Some Russian men headed swiftly to the borders on Thursday after President Vladimir Putin ordered a partial mobilisation, with traffic at frontier crossings with Finland and Georgia surging and prices for air tickets from Moscow rocketing.
Putin on Wednesday ordered Russia's first mobilisation since World War Two and backed a plan to annex swathes of Ukraine, warning the West he was not bluffing when he said he'd be ready to use nuclear weapons to defend Russia.
Prices for air tickets out of Moscow soared above US$5,000 for one-way tickets to the nearest foreign locations, with most air tickets sold out completely for coming days.
Social media groups popped up with advice on how to get out of Russia while one news site in Russian gave a list of "where to run away right now from Russia." There were long tailbacks at border crossings with Georgia.
"War is horrible," Sergei, a Russian who declined to give his surname, told Reuters as he arrived in Belgrade, the Serbian capital. "It's okay to be afraid of war and of death and such things."
One Russian man who gave his name as Alex told Reuters in Istanbul that he had left Russia partly due to the mobilisation.
"The partial mobilisation is one of the reasons why I am here," he said. "A very poor step it seems to be, and it can lead to lots of problems to lots of Russians."
He said he felt that not many Russians would want to be sent to fight.
Another Russian, who gave his name only as Vasily, arrived in Istanbul with his wife, teenage daughter and six suitcases.
"The mobilisation was inevitable because there was a shortage of human resources. I am not worried because I’m already 59 years old and my son lives abroad," he said.
Crossings busier than usual
A truck driver who crossed the Russian-Kazakh border on Thursday near the Kazakh city of Oral told Reuters he saw unusually heavy traffic from the Russian side. He asked not to be identified, fearing that might complicate his future travel.
Kremlin spokesman Dmitry Peskov said on Thursday that reports of an exodus of draft-age men were exaggerated. Asked about reports that men detained at anti-war protests were being given draft papers, Peskov said it was not against the law.
Some 10,000 volunteers have turned up to enlist for Russia's military campaign in Ukraine without waiting for call-up papers issued under a partial mobilisation, Russian news agencies reported, citing the Russian General Staff.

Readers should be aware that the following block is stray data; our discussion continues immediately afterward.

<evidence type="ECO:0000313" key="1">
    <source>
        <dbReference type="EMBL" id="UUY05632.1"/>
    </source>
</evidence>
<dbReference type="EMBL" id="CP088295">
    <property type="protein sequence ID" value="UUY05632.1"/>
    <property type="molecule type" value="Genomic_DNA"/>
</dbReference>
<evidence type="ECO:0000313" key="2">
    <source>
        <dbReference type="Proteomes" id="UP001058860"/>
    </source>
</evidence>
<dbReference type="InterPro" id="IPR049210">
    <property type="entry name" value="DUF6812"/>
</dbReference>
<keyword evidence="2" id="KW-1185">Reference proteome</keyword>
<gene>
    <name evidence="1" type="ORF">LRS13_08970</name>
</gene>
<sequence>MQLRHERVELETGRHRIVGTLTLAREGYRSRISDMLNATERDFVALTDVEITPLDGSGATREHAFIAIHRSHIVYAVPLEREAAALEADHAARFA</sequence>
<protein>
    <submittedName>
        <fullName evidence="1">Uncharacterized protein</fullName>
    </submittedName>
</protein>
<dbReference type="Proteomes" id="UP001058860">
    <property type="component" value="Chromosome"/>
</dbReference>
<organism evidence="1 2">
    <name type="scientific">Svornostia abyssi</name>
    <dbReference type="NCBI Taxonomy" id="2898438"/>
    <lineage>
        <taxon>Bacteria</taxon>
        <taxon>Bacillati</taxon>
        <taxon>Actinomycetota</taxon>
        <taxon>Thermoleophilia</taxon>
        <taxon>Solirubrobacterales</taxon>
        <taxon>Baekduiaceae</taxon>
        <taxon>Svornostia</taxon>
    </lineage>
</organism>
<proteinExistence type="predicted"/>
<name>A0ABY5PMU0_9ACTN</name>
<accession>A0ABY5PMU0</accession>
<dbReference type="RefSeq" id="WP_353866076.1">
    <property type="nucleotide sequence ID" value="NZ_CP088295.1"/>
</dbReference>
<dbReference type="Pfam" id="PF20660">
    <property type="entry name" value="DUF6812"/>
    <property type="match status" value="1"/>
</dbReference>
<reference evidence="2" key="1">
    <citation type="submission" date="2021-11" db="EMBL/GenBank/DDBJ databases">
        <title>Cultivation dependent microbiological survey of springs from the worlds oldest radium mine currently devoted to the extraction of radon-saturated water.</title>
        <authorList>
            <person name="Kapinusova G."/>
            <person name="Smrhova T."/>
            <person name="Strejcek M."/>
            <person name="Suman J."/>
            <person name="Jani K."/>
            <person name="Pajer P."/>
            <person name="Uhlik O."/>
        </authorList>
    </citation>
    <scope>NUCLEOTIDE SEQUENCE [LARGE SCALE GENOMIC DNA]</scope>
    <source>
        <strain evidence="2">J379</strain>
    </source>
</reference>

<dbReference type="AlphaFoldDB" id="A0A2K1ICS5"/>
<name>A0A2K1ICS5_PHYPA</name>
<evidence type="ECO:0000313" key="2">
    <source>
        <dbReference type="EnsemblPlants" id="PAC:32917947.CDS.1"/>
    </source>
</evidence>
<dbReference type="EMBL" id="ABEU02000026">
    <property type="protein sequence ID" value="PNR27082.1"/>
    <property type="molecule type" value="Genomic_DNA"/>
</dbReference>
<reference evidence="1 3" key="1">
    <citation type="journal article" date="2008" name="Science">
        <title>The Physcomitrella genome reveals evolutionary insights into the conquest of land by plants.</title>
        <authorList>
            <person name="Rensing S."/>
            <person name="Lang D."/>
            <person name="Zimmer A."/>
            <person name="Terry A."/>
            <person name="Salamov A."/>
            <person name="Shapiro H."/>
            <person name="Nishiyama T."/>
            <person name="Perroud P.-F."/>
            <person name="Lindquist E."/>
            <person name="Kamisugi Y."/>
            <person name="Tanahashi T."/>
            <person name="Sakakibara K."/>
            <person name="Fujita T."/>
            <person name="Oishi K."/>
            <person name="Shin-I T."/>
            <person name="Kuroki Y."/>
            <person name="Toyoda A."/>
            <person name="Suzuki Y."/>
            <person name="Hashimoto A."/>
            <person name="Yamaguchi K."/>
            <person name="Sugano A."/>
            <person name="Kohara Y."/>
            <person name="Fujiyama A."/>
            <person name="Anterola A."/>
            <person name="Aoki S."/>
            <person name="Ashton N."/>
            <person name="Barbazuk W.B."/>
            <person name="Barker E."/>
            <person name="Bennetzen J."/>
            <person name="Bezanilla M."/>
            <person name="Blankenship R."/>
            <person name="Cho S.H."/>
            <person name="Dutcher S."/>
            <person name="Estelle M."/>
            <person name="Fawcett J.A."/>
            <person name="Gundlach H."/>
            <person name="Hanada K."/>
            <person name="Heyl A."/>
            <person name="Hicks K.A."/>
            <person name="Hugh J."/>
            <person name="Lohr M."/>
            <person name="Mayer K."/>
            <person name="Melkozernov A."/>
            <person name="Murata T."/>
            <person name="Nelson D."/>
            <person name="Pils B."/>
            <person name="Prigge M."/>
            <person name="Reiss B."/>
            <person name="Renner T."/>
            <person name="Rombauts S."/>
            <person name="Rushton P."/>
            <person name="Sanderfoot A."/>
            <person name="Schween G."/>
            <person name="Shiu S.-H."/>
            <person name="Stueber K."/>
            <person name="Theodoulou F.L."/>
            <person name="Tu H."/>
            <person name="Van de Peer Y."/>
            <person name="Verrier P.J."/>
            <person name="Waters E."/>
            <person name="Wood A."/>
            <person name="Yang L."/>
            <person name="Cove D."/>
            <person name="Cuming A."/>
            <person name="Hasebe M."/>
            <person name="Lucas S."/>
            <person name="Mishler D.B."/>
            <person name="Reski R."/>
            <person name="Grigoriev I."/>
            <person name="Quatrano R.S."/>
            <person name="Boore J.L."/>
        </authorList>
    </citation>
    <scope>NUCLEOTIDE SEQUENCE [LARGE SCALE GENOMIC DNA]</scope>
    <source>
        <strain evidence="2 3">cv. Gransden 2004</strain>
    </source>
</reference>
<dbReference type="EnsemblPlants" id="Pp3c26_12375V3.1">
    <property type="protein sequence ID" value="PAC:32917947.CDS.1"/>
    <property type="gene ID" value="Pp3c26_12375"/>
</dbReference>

Russian state-owned pollsters say that more than 70% of Russians support what the Kremlin calls the "special military operation", though polling leaked in July showed an even split between those who wanted to fighting to stop or continue.
The war in Ukraine has killed tens of thousands, unleashed an inflationary wave through the global economy and triggered deepening confrontation with the West.
A tourism industry source told Reuters that there was desperation as people sought to find air tickets out of Russia.
"This is panic demand from people who are afraid they won't be able to leave the country later - people are buying tickets not caring where they fly to," the source said.
Finland said on Thursday it was considering barring most Russians from entering as traffic across the border from its eastern neighbour increased after Putin's order.
Prime Minister Sanna Marin said the government was assessing risks posed by individuals travelling through Finland, and was considering ways to sharply reduce Russian transit.
Traffic arriving at the border "intensified" overnight and remained elevated into daytime hours on Thursday, the Finnish Border Guard said.
Better than 'a funeral'
"The number clearly has picked up," the Finnish border guard's head of international affairs, Matti Pitkaniitty, told Reuters, adding the situation was under control.
At 1730 local time (1530 GMT) at the Vaalimaa crossing, three hours' drive from Russia's St Petersburg, traffic continued to flow, according to a Reuters witness, with cars stretching over four lanes, each for some 150 metres.
Russia's Aeroflot said it would refund people who were unable to fly as planned because they had received a call-up.
Russian police detained more than 1,300 people in Russia on Wednesday at protests against mobilisation, a rights group said.
Despite the reported arrests, the anti-war protest movement Vesna (Spring) urged more protests across Russia on Saturday.
"In order for the protest to end with the fall of the regime, the number of protesters must grow. We need to get more and more people out, and for this we need your help. Otherwise, nothing will work," it said on its Telegram channel.
"In the end, getting a fine or a few days of arrest is better than getting a funeral."